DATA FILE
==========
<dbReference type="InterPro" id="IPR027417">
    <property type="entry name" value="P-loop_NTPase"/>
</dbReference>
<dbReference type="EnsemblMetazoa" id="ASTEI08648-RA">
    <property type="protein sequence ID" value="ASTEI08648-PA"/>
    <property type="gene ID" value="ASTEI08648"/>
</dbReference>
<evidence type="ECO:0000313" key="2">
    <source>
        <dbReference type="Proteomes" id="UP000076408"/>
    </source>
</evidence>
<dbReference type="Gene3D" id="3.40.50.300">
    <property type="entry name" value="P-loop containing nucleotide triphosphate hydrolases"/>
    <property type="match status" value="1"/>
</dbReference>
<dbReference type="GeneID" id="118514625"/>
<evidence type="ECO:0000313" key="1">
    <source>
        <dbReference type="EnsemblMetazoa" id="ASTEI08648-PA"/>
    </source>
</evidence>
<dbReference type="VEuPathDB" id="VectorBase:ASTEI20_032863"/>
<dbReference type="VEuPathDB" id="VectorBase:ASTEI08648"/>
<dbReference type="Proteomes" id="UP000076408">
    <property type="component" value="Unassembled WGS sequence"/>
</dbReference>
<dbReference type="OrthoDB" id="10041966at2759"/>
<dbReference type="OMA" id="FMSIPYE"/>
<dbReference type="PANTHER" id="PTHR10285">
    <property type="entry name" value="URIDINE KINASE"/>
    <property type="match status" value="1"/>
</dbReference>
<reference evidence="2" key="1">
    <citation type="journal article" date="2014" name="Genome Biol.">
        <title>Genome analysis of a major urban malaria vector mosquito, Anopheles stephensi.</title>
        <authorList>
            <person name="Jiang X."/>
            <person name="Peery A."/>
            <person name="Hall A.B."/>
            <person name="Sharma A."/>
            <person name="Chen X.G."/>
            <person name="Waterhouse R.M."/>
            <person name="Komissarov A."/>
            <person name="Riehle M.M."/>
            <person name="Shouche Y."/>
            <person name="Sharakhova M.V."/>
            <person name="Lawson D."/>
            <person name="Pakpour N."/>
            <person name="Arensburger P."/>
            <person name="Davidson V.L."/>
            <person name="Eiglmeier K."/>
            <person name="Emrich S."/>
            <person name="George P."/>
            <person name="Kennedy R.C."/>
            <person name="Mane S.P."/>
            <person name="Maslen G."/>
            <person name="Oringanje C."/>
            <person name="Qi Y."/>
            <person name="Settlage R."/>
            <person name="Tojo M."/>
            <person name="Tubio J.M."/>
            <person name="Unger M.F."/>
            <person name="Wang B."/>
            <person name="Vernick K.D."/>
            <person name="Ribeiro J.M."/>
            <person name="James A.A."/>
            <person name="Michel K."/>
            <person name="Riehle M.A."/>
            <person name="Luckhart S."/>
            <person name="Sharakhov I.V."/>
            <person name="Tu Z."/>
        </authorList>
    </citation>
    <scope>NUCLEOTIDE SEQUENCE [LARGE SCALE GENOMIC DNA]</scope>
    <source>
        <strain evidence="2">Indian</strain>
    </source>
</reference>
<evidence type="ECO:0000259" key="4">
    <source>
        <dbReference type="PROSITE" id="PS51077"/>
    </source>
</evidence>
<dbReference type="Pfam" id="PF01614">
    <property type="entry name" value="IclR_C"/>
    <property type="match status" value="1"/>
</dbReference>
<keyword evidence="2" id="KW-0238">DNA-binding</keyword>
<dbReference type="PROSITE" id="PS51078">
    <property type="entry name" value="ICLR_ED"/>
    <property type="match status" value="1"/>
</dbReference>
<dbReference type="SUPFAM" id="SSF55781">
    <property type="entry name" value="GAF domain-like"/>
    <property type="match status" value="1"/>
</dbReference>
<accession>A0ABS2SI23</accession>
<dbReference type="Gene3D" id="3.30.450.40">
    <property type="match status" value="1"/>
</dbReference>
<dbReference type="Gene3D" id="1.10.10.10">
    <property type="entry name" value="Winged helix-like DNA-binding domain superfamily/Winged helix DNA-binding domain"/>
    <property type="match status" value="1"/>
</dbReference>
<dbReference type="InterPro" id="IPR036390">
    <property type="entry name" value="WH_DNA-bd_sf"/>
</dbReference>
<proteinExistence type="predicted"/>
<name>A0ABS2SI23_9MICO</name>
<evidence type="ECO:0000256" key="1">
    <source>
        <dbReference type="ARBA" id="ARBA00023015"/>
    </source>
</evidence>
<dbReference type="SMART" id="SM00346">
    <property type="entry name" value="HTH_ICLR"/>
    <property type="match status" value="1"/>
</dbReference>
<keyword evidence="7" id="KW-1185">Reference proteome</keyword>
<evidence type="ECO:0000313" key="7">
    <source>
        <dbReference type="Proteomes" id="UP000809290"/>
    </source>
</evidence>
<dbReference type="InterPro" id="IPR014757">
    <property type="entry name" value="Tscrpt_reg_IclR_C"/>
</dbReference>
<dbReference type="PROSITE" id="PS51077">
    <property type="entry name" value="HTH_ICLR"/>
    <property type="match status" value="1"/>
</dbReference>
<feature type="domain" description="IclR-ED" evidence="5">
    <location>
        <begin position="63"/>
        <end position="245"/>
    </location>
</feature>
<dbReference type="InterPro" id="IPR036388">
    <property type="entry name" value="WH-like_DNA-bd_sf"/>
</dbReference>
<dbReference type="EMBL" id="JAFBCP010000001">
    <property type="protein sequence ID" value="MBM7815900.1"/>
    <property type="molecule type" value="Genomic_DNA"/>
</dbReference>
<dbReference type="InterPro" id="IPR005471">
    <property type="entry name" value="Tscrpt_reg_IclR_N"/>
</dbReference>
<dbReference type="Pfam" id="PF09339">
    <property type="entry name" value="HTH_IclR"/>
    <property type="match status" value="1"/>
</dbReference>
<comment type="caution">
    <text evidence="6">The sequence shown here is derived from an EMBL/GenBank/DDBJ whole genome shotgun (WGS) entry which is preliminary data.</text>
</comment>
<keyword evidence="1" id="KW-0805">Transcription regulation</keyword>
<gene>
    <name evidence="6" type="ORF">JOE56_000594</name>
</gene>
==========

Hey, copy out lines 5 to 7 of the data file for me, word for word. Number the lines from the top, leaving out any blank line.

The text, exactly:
    <property type="protein sequence ID" value="ASTEI08648-PA"/>
    <property type="gene ID" value="ASTEI08648"/>
</dbReference>